Pursuant to 34 U.S.C. § 60701-05, 30 percent of PSN funding must be used to support gang task forces in regions in the United States “experiencing a significant or increased presence of criminal or transnational organizations engaging in high levels of violent crime, firearms offenses, human trafficking, and drug trafficking.” Each PSN district must account for this requirement in its submitted grant application materials as outlined in the “Application and Submission Information” section of this solicitation. This should include a clear explanation of how funds will be used to enhance, or coordinate with, teams that focus on these crime issues.

PSN’s Four Design Features

Applicants are expected to use funds to support one or more of the following four PSN design features:

1. Community Engagement

Meaningful engagement between and among communities, law enforcement, prosecutors, and other stakeholders is an essential component of an effective violence reduction strategy. Absent community trust, support, and legitimacy, violence reduction strategies are likely to have only short-term, limited, or no effect and may create divisions between law enforcement agencies and prosecutors and the communities they serve. Ongoing engagement involves open communication and builds relationships, trust, and shared public safety values between community members and law enforcement.

2. Prevention and Intervention

Effective PSN Teams engage in problem-solving approaches that address violent crime using all the tools at their disposal. This includes utilizing strategies to address risk and protective factors, which often involves building relationships with representatives of agencies and organizations most suited to provide education, social services, job training and placement, reentry programs, or similar resources to those in need. Prevention and intervention activities can provide individuals and families with skills, opportunities, and alternatives that can ultimately help to reduce violent crime in communities.

3. Focused and Strategic Enforcement

To address violent crime, PSN initiatives often focus strategic enforcement on a limited number of problem places and individuals driving violent crime. Violent crime is often driven by a small number of prolific offenders; they are often involved in gangs, neighborhood crews, and violent street groups and are typically concentrated in hotspots and small “micro-places” (e.g., a street segment with abandoned homes; a problem bar, gas station, or convenience store; or an open-air drug market). In some jurisdictions, intimate partner violence is the main violent crime concern. Critical elements of strategic enforcement include understanding the most significant drivers of violence and resources, leveraging technology and analytics, developing, and implementing enforcement strategies, and deterring others from engaging in violence, which could also be through public awareness about enforcement actions and available assistance.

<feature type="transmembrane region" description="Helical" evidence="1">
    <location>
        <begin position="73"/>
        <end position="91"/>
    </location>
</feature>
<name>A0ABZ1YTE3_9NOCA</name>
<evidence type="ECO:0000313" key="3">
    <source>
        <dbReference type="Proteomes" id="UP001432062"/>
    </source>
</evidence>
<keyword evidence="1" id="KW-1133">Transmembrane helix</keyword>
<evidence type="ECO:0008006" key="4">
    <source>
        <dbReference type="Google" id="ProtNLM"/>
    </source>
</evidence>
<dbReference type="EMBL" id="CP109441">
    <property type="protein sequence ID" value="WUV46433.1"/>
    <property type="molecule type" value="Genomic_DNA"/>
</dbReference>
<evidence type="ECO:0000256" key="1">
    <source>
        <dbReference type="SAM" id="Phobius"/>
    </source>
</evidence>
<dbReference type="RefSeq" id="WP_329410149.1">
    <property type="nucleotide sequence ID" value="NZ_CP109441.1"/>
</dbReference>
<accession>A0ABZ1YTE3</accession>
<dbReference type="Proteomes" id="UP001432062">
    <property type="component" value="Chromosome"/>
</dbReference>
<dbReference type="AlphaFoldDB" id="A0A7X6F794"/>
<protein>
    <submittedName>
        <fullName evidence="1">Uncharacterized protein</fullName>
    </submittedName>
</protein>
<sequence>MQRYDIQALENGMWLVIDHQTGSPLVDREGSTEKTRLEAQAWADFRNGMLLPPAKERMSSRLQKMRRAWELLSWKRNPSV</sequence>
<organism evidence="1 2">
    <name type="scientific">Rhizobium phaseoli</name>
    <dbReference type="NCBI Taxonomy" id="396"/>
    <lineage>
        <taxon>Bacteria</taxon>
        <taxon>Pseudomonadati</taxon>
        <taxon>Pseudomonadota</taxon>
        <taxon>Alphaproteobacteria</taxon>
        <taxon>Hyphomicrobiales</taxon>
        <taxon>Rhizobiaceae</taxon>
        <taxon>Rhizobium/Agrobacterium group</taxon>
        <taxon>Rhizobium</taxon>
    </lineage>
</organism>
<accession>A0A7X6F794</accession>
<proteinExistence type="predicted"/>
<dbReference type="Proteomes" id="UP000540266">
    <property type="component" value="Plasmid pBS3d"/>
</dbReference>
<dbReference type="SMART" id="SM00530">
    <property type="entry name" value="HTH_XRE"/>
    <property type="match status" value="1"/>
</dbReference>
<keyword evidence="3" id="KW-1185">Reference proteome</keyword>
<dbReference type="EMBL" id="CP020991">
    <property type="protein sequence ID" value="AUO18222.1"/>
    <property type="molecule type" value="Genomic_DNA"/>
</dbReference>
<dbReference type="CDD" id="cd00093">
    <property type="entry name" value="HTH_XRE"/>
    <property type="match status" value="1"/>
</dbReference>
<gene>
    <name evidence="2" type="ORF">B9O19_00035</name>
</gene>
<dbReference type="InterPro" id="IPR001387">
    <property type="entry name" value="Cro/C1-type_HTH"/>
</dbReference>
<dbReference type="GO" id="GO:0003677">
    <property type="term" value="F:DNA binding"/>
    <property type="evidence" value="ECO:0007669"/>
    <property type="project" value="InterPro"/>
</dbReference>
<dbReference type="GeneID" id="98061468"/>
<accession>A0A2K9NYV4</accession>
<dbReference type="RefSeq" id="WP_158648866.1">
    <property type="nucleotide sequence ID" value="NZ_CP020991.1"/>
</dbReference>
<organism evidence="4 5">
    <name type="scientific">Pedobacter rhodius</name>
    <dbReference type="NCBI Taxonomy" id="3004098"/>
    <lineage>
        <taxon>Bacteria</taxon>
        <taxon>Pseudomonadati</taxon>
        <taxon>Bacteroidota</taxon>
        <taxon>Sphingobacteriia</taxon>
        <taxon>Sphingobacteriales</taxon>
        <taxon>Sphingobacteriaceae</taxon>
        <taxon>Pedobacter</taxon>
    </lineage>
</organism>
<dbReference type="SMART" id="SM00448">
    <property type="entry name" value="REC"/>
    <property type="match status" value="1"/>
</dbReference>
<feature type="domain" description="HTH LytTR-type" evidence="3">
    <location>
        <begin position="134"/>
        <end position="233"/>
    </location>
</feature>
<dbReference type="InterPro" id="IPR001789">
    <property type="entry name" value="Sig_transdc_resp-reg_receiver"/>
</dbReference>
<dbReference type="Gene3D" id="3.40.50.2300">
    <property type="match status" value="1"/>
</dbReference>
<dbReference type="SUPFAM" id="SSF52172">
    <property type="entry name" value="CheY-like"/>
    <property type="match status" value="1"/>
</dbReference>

4. Accountability

PSN represents a major investment of funding, technical assistance resources, human capital, and other resources at the national, state, and local levels. The ultimate goal of PSN is to reduce the level of violence in our communities. Analyzing and assessing information about the incidence of violence and the effectiveness of strategies to address it are important for PSN’s success and credibility. A research partner is an especially valuable partner who can assist with measuring the impact of PSN strategies on violent crime and community health.

Please reference Chapter XIV. Allowable Costs of the OCJP Grants Manual for full explanations and restrictions regarding generic Allowable Costs

a.  General Salaries and Personnel Costs: Payment of personnel costs are allowable if costs are a part of an approved project and are necessary and incidental to project implementation and operation. Overtime pay will only be approved by OCJP on a case-by-case basis.

b. Operational Costs: Payment of operational costs is allowable if costs are part of an   approved project and are necessary to the project implementation and operation.  Operational costs may include supplies, telecommunication costs, postage and shipping, printing and publications costs, rent, equipment rental costs and insurance costs.  Costs for a program must be prorated across all fund sources.